It's been my experience seamstry techniques in light garment making cannot be used on heavy textile materials (i.e. cordura).Someone mentioned classes somewhere...
Your local fabric stores like JoAnns will have classes, or old ladies that are willing to teach and happy to get money. They always think it is the most fun thing in the world to teach a middle-aged guy to see.
Another way to do it is use 2 grommets and use your headrest posts. I do this for trash in the car.
Agreed on techniques that convert well for heavy fabrics, but there is a lot to be learned in a beginner level class, and that learning is even better in a one-on-one environment. In the end, sewing is similar to welding, all the talk and video in the world won’t help you until you start practicing!It's been my experience seamstry techniques in light garment making cannot be used on heavy textile materials (i.e. cordura).
Years ago I tried watching YouTube videos of sewing very very little of it was useful for medium to heavy textiles. I ended up using trial and error til I figured out techniques that worked. I was just reinventing the wheel so to speak on those techniques. I found gear makers hold allot information close to their chest, less competition maybe who knows. Most of the gear makers I've interacted with are very arrogant and won't discuss any building techniques like it's a trade secret.
Like I said I've been building for 7 years now and I can pretty much make anything I can think up.
If anyone has questions let me know, I don't do this for a living so I'm willing to share what I've learned.
Both those bags contents are very heavy. I had considered using that trick to hang some molle panels just above those bags.Another way to do it is use 2 grommets and use your headrest posts. I do this for trash in the car.
A heavy duty industrial machine is needed to sew heavy materials (canvas, cordura, webbing, leather, even thin plastics).Let's keep this thread going. I've been daydreaming about learning to sew heavy goods for a decade or more and I think it's time to commit.
Gotta take some classes first to learn what sort of machine I need though. From the posts above I realize that the methods learned from a "run-of-the-mill" sewing class might not necessarily pertain to what we (in this forum) want to do...but at this point I really don't know anything at all when it comes to sewing.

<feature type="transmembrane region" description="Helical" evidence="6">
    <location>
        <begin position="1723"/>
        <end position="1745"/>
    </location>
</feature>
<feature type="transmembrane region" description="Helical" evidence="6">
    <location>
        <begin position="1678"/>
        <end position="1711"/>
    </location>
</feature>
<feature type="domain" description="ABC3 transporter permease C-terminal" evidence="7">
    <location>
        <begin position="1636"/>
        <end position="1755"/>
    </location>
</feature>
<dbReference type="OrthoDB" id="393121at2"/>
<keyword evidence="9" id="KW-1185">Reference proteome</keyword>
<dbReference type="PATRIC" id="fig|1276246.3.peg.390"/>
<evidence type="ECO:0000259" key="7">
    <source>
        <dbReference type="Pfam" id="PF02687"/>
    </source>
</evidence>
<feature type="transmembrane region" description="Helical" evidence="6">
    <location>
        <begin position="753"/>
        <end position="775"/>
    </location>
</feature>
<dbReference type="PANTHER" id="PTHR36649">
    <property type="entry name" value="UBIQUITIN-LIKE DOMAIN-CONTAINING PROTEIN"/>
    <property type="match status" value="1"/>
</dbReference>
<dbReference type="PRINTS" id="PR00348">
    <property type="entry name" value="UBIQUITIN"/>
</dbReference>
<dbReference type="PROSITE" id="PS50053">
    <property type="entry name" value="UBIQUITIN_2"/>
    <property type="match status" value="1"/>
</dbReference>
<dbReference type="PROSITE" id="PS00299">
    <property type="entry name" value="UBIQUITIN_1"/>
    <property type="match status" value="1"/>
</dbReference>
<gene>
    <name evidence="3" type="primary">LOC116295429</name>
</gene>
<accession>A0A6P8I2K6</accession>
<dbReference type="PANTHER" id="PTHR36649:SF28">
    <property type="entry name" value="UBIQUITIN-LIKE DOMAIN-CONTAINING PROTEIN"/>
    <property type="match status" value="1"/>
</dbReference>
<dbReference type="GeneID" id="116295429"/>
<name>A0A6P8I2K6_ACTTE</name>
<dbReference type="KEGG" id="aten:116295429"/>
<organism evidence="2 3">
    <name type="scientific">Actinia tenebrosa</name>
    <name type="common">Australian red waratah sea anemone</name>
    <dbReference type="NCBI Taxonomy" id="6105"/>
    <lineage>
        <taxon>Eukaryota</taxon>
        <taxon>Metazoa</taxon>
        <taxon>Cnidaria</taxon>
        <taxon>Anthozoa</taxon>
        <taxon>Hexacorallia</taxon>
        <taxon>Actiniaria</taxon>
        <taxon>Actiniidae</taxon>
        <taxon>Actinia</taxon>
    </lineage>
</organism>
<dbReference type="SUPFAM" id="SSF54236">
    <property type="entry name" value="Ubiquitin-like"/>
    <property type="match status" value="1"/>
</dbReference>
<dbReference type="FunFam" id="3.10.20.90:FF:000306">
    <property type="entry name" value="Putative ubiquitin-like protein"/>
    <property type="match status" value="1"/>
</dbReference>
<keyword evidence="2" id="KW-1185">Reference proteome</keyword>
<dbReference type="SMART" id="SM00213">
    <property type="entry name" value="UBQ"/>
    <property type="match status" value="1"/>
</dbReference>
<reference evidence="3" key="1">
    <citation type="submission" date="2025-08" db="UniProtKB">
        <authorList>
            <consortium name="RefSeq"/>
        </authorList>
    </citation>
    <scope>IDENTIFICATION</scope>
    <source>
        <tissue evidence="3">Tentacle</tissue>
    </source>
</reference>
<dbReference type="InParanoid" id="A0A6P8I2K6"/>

The idea of buying a 70-year-old industrial sewing machine sounds good. But I'm a techie sort of guy. Once I know what I need I'll dump a couple of grand on an appropriate, and new machine and go from there.
Add support straps on the outer shoulders and across the backBoth those bags contents are very heavy. I had considered using that trick to hang some molle panels just above those bags.
Here are some more protective carry bags I made for an upcoming overlanding trip.
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2 - USB fans, DC power box, hoses & accessories, propane hot water heater
My apologizes. Just getting home from a cold, wet and fun 5 days up in the mountains around Aspen, Snow Mass and Crested Butte. Anyway, too be honest that is a great "old" machine. While, it is strong enough to sew heavy fabrics it maybe just too old, slow and maintenance intensive to be useful. I guess some of my questions would be: Does it have reverse? Is it foot pedal powered or motor powdered? What motor? What accessories come with it? (Needles, bobbins, lights, bobbin case, bobbin wonder, oiler, small parts? And it's general over all condition or in other words, does it work?So, the seller has lowered this to $600.00, and I think I might be able to grab it for less. I emailed the seller and it turns out it's a Singer 7-31. I found this on the interwebs:
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Given this new info...what do the experts here think? I don't really intend to do any leather work, but I've read that this machine could do it if needed. My main focus would be Sunbrella, canvas, making storage bags, etc.
Whatever happen on Fight Club, stays o.....Thanks. I really enjoy the planning, patterning and assembly process. I also enjoy working with waxed canvas it just seems like a cool, old school textile.
I did go through my "black" tacti-cool Cordura period for many years. I really enjoyed creating LEO/SpecOPS mission bags, concealment rigs and non-traditional body armor garment systems. Since now everyone wears 5.11/tacti-cool garments we modified Northface, Marmot, Cabelas, Filson, Archteryx, etc... jackets to accommodate armor panels. So that the operator/agent/LEO wouldn't stick out due to the civilian popularity of 5.11 clothing.